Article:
Alleen Pace Nilsen, “Sexism in English: Embodiment and Language”
Poetry: Charles Jensen, “Poem in Which Words Have Been Left Out”
Focus: How Free Should Free Speech Be?
Jonathan Rauch, “Kindly Inquisitors, Revisited”
Thane Rosenbaum, “Should Neo-Nazis be Allowed Free Speech?”
David Palumbo-Liu, “I’m a Stanford Professor Accused of Being a Terrorist. McCarthyism Is Back.”
6. Media and Society
Clay Shirky, “Last Call: The End of the Printed Newspaper”
Nicholas Carr, “Is Google Making Us Stupid?”
Patton Oswalt, “Wake Up, Geek Culture. Time to Die.”
Quinn Norton, “The New York Times Fired My Doppelgänger”
David Zweig, “Escaping Twitter’s Self-Consciousness Machine”
Fiction: Sarah Chevallier, “If Literature’s ‘Complicated Men’ Were on Tinder”
Focus: What Is Fake News, and Why Does It Matter?
Eric Weiskott, “Before ‘Fake News’ Came False Prophecy”
Judith Donath, “Why Fake News Stories Thrive Online”
Anonymous, “I Write Fake News”
7. Gender and Identity
Judy Hall, “Mommy, I’m Just Not That Kind of Girl”
Fleda Brown, “Unruffled”
Judy Brady, “Why I Want a Wife”
Warren Farrell and John Gray, “The Crisis of Our Sons’ Education”
Deborah Tannen, “Marked Women”
Fiction: Kate Chopin, “The Story of an Hour”
Focus: How Do We Talk about Sexual Harassment?
Moira Donegan, “I Started the Media Men List: My Name Is Moira Donegan”
Katie Roiphe, “The Other Whisper Network”
John Kirbow, “To Clarify: An Open Letter to the Men’s Rights Movement, on the #MeToo Hashtag”
8. Culture and Identity
Poetry: Brenda Cárdenas, “Lecciones de lengua”
Reza Aslan, “Praying for Common Ground at the Christmas-Dinner Table”
Priscilla Frank, “Dismantling Stereotypes about Asian-American Identity through Art”
Jelani Cobb, “Black Panther and the Invention of ‘Africa’”
Jeffery Sheler and Michael Betzold, “Muslim in America”
Brett Krutzsch, “The Gayest One”
Melanie Scheller, “On the Meaning of Plumbing and Poverty”
Drama: Steven Korbar, “What Are You Going to Be?”
Focus: Do Racial Distinctions Still Matter?
Victoria M. Massie, “Latino and Hispanic Identities Aren’t the Same. They’re Also Not Racial Groups.”
Brent Staples, “Why Race Isn’t as ‘Black’ and ‘White’ as We Think”
John H. McWhorter, “Why I’m Black, Not African American”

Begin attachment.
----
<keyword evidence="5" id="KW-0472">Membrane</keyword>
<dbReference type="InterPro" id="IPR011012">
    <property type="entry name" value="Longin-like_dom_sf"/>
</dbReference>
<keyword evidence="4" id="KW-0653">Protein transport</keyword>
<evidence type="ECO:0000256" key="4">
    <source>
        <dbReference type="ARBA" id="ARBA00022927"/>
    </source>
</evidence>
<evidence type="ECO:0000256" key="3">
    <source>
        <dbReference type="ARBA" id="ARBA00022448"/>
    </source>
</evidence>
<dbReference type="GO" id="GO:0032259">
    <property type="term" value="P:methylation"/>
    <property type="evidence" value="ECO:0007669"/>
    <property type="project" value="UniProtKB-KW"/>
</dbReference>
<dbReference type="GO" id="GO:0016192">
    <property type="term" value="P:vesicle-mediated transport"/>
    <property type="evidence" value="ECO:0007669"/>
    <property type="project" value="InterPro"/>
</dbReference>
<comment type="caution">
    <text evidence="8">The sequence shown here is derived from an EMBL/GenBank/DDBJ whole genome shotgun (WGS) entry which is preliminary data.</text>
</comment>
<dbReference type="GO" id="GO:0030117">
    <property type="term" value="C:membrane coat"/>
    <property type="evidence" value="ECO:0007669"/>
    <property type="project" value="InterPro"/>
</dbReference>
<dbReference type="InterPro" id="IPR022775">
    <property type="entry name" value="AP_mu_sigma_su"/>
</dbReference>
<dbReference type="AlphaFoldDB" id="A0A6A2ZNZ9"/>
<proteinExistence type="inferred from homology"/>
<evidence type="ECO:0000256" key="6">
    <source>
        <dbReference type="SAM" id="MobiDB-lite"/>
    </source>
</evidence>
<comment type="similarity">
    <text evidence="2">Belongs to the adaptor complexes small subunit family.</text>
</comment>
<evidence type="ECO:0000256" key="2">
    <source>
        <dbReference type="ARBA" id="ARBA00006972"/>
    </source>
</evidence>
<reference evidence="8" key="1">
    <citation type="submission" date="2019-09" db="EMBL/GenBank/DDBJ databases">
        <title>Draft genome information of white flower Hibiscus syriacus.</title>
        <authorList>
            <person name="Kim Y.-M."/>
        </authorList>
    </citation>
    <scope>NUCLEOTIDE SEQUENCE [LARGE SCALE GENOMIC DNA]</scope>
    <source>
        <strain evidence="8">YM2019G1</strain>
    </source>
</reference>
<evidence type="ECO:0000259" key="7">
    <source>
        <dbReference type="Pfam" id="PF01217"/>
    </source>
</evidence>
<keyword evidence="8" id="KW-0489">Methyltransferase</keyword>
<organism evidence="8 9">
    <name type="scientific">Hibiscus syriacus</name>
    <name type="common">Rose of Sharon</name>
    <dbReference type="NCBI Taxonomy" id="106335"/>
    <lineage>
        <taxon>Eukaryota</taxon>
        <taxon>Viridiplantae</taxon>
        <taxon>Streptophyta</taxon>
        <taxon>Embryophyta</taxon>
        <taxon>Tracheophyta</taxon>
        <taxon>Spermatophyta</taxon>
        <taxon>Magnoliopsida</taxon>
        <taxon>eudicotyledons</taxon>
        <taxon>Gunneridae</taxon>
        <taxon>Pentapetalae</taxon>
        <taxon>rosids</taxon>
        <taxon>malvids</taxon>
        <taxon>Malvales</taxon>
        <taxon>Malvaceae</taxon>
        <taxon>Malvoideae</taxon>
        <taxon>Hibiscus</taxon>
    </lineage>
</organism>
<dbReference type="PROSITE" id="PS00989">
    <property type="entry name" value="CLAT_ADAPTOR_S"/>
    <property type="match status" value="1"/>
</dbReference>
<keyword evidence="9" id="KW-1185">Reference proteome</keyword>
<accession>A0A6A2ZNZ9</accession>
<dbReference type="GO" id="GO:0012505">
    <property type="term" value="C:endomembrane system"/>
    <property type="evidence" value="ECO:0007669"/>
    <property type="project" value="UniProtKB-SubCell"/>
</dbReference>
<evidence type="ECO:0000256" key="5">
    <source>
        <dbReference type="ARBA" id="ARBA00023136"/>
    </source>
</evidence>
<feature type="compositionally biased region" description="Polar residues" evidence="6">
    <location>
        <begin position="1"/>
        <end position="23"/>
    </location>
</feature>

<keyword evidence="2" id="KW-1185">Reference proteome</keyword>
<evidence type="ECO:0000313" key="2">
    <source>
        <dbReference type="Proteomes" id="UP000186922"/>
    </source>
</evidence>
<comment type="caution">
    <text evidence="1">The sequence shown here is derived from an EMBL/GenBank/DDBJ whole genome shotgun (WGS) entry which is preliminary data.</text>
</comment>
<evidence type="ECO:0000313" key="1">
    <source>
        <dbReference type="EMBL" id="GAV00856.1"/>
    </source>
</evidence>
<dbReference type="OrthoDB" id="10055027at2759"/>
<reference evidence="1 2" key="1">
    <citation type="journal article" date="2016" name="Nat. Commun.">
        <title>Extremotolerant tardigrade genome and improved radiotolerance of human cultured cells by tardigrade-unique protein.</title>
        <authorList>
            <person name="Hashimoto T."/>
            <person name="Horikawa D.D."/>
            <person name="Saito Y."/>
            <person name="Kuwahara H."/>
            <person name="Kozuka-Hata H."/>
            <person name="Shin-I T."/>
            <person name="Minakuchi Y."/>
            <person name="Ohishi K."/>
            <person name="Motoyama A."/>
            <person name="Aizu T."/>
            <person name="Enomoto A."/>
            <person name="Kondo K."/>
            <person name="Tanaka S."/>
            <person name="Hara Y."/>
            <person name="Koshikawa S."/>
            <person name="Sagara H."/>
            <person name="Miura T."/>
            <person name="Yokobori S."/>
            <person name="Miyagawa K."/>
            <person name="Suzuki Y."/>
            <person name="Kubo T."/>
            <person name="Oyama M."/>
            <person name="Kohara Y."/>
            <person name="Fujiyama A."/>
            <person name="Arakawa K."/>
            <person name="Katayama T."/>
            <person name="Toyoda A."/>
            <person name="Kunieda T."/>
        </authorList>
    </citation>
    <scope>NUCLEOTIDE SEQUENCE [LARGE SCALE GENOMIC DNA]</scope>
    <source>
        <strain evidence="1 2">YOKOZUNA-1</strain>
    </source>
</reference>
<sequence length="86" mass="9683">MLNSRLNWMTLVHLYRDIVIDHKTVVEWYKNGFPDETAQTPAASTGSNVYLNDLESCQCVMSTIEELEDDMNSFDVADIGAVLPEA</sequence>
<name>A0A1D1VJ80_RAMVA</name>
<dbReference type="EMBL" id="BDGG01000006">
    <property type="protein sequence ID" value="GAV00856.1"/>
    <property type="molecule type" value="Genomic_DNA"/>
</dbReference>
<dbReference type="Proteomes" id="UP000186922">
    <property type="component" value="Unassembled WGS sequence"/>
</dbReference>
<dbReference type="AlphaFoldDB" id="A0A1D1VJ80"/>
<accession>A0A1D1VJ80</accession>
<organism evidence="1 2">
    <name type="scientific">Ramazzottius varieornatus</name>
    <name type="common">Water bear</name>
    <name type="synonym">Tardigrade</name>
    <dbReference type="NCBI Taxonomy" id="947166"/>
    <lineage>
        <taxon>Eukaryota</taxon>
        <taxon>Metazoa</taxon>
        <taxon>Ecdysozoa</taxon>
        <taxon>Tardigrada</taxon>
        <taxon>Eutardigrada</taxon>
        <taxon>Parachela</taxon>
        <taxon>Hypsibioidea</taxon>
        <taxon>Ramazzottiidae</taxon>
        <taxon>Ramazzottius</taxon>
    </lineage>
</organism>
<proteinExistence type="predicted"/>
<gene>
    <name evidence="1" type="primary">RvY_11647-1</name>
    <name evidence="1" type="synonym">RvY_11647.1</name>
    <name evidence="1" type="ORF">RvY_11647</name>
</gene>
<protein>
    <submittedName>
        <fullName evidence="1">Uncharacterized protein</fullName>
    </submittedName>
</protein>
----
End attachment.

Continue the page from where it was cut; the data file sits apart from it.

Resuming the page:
9. The American Dream
Jon Meacham, “To Hope Rather than to Fear”
Jonathan Rieder, “Dr. King’s Righteous Fury”
Thomas Jefferson, “The Declaration of Independence”
Abraham Lincoln, “The Gettysburg Address”
Jose Antonio Vargas, “Outlaw: My Life in America as an Undocumented Immigrant”
Poetry: Emma Lazarus, “The New Colossus”
Focus: Is the American Dream Still Attainable?
Joe Kennedy III, “Democratic Response to the State of the Union”
Neal Gabler, “The New American Dream”
10. Why We Work
Andrew Curry, “Why We Work”
Debora L. Spar, “Crashing into Ceilings: A Report from the Nine-to-Five Shift”
Ben Mauk, “When Work Is a Game, Who Wins?”
Rand Fishkin, “The Truth Shall Set You Free (from a Lot of $#*% Storms)”
K. C. Williams, “Teaching While Black”
Claire Cain Miller, “How a Common Interview Question Fuels the Gender Pay Gap (and How to Stop It)”
Poetry: Walt Whitman, “I Hear America Singing”
Focus: Is Every Worker Entitled to a Living Wage?
Will Perkins, “Millennial Thoughts: Minimum Wage and My Take”
The Daily Take Team, the Thom Hartmann Program, “If a Business Won’t Pay a Living Wage, It Shouldn’t Exist”
James Dorn, “The Minimum Wage Delusion, and the Death of Common Sense”
Carol Graham, “Is the American Dream Really Dead?”
11. Making Ethical Choices
Poetry: Robert Frost, “The Road Not Taken”
Poetry: Ella Higginson, “Four-Leaf Clover”
Creative Nonfiction: Lynette D’Amico, “The Unsaved”
Jonathan Safran Foer, “How Not to Be Alone”
Barbara Hurd, “Fracking: A Fable”
Richard A. Posner, “The Truth about Plagiarism”
Focus: What Choices Do We Have with Our Technologies?
Paul Lewis, “‘Our Minds Can Be Hijacked’: The Tech Insiders Who Fear a Smartphone Dystopia”
Francine Berman and Vinton G. Cerf, “Social and Ethical Behavior in the Internet of Things”
Valery Vavilov, “The Identity Solution”
12. Facing the Future
Poetry: Benjamin Busch, “New World”
John F. Kennedy, “Inaugural Address”
Jon Lovett, “Lower the Voting Age to Sixteen”
Joel Kotkin, “The Changing Demographics of America”
Alexis C. Madrigal, “Future Historians Probably Won’t Understand Our Internet, and That’s Okay”
Alex Wagner, from “Futureface: A Family Mystery, an Epic Quest, and the Secret to Belonging”
Neal Stephenson, “Innovation Starvation”
Focus: What’s Next for the Planet (and Beyond)?
Bill McKibben, “A Moral Atmosphere”
Ruth Khasaya Oniang’o, “Why What We Eat Is Crucial to the Climate Change Question”
Michio Kaku, from “The Future of Humanity: Terraforming Mars, Interstellar Travel, Immortality, and Our Destiny beyond Earth”
Appendix: MLA Documentation
Index of Authors and Titles